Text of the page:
11. Hennes EM, Zeniya M, Czaja AJ, Parés A, Dalekos GN, Krawitt EL, et al. Simplified criteria for the diagnosis of autoimmune hepatitis. Hepatology 2008;48:169-176. 18537184.
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Figure 1
Difference in antinuclear antibody (ANA) titer between DILI and AIH. Fourteen of the 21 DILI patients were negative for ANA; 3 patients had a titer <1:80 and 4 patients had a titer >1:80. All of the AIH patients possessed a high ANA titer of >1:80.

cmh-18-213-g001.jpg
Table 1.
Baseline chracteristics of the study population
Variables Characteristics (n=29)
Age (yr, mean±SD) 46.2±12.8
Sex, females (%) 21 (72.4)
Clinical symptoms (n, %)
 Jaundice 17 (58.6)
 Fatigue 3 (10.3)
 Digestive symptom 3 (10.3)
 Others 6 (20.6)
Causative agents (n, %)
 Herbal medications 16 (55.2)
 Prescription medications 9 (31.0)
 Traditional preparations and Dietary supplements 4 (13.8)
Laboratory findings (mean±SD)
 AST, IU/L 662.2±574.8
 ALT, IU/L 905.4±794.9
Total bilirubin (mg/dL) 12.9±10.8
ALP, IU/L 195.8±123.3
γ-GTP, IU/L 255.3±280.8

Values are presented as mean±SD or number (%).

AST, aspartate aminotransferase; ALT, alanine aminotransferase; ALP, alkaline phosphatase; γ-GTP, γ-glutamyl transpeptidase.

Table 2.
Comparison of the demographics, seropositivity, AIH score, and liver tests at presentation in patient with DILI and AIH
DILI (n=21) AIH (n=8) P-value
Age (yr) 44.7±11.8 48.6±15.7 0.401*
Sex, females (%) 14 (66.7) 7 (87.5) 0.381
AST (IU/L) 537. 1±519.1 1043.3±600.5 0.032*
ALT (IU/L) 789.2±793.7 1300.0±725.3 0.059*
Total bilirubin (mg/dL) 12.2±10.7 16.1±11.0 0.218*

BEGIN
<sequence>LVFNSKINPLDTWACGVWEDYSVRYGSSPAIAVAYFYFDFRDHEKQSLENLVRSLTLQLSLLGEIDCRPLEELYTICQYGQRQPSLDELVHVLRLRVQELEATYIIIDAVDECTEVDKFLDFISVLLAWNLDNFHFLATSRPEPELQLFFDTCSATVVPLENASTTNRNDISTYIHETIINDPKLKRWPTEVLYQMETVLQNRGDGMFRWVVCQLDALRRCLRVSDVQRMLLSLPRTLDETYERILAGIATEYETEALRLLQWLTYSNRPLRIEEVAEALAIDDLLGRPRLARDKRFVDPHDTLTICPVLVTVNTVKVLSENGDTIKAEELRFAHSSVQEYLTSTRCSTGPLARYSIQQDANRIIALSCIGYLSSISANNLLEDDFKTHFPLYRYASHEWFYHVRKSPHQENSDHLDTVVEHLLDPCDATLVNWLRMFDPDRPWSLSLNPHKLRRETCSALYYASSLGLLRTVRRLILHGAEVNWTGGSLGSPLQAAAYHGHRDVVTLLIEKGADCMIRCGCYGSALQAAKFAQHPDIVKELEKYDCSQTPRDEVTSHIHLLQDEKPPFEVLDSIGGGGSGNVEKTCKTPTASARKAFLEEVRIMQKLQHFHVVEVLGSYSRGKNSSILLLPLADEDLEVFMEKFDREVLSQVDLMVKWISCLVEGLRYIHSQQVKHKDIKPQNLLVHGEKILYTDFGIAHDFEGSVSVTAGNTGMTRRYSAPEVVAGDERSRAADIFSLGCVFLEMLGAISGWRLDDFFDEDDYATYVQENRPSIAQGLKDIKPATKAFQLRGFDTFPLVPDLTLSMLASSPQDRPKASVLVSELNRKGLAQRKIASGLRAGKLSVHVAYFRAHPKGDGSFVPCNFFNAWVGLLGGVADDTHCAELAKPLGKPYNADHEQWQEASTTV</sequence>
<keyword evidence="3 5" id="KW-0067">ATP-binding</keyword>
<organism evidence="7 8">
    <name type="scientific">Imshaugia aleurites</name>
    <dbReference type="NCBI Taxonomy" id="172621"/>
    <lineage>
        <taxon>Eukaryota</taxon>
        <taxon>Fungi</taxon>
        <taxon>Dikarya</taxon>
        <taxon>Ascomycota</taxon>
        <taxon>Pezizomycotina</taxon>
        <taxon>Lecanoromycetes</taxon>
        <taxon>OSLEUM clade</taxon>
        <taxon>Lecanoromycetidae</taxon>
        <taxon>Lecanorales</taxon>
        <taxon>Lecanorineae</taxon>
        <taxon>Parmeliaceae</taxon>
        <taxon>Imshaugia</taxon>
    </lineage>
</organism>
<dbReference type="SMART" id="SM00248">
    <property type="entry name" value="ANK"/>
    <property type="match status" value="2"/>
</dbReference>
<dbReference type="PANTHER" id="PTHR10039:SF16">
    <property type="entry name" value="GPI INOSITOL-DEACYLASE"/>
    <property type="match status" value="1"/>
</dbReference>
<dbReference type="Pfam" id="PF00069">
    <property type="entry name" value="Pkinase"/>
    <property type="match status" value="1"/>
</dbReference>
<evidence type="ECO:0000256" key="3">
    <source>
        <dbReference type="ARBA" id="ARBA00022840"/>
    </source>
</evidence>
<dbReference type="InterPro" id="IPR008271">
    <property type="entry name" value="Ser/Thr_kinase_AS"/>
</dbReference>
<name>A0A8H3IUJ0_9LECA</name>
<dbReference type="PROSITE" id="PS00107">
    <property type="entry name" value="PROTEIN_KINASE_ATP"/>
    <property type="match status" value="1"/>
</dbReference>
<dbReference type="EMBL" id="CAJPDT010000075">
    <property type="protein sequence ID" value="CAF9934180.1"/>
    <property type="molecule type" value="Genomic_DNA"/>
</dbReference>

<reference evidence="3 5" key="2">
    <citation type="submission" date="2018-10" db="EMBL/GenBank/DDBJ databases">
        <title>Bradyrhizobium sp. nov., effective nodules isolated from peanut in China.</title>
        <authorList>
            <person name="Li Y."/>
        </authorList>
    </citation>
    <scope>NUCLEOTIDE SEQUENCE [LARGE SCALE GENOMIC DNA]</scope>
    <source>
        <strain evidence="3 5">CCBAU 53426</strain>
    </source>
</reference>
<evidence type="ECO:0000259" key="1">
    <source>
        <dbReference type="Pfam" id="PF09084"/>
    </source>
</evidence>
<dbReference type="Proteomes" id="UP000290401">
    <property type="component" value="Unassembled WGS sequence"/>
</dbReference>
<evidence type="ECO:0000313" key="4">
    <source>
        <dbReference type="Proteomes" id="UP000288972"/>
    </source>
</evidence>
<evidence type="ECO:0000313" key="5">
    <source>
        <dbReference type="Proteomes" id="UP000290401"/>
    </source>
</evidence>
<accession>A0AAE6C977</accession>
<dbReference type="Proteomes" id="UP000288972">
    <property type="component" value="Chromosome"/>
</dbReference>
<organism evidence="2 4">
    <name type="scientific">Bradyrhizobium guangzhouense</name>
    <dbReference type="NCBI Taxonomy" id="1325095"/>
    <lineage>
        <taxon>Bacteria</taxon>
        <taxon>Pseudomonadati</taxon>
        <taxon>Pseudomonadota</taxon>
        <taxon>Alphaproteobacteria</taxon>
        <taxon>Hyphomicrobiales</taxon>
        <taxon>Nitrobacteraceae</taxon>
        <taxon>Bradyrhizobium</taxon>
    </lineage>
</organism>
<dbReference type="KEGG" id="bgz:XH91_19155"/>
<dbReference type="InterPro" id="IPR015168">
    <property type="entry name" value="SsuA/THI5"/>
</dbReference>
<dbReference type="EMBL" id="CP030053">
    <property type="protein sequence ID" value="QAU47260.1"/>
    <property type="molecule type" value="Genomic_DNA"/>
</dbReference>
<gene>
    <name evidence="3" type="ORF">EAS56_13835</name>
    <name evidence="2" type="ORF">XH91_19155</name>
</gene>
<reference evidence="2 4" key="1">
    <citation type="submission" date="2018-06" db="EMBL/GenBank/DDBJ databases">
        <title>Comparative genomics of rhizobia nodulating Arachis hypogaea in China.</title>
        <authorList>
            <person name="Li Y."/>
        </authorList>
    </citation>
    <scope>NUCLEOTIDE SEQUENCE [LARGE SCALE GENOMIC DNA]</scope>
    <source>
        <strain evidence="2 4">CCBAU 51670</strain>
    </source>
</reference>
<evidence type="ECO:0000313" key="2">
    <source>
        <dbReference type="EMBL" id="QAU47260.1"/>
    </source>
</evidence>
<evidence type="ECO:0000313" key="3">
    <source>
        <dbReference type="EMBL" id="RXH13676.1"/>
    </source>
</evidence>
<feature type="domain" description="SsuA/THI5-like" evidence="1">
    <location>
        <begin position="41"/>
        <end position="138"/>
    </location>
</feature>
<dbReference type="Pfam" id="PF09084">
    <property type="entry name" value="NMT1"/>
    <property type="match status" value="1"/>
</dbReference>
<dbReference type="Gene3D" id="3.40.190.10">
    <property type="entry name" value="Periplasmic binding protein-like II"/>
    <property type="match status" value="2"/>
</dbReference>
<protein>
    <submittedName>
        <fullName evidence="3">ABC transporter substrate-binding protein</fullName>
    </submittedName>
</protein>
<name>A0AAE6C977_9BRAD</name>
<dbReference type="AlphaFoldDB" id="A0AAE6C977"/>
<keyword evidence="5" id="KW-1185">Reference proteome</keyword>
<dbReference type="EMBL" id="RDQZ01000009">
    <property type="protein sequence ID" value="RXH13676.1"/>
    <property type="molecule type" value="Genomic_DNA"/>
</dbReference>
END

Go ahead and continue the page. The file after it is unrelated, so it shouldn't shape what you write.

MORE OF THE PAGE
ALP (IU/L) 205.9±141.9 154.6±36.1 0.349*
γ-GTP (IU/L) 293.7±327.0 163.5±106.1 0.328*
Albumin (g/dL) 3.5±0.5 3.3±0.7 0.487*
Globulin (g/dL) 2.7±0.4 3.3±0.5 0.005*
PT (sec) 12.9±2.4 15.2±3.9 0.036*
ANA positive (%) 7 (33.3) 8 (100) 0.002
Simplified AIH score 3.7±0.9 6.5±0.9 <0.001*

Values are presented as mean±SD or number (%).

P-values were calculated using the *Mann-Whitney test or Fisher's exact test.

DILI, drug-induced liver injury; AIH, autoimmune hepatitis; AST, aspartate aminotransferase; ALT, alanine aminotransferase; ALP, alkaline phosphatase; γ-GTP, γ-glutamyl transpeptidase; PT, prothrombin time; ANA, antinuclear antibody.

Table 3.
Comparison of the histology between DILI and AIH
DILI (n=21) AIH (n=8) P-value*
Interface hepatitis (%) 7 (33.4) 8 (100) 0.002
Lymphoplasmocytic infiltrates (%) 8 (38.1) 8 (100) 0.003
Rosette formation (%) 10 (47.6) 5 (62.5) 0.682

Values are presented as number (%).

* P-values were calculated using the Fisher’s exact test.

DILI, drug-induced liver injury; AIH, autoimmune hepatitis.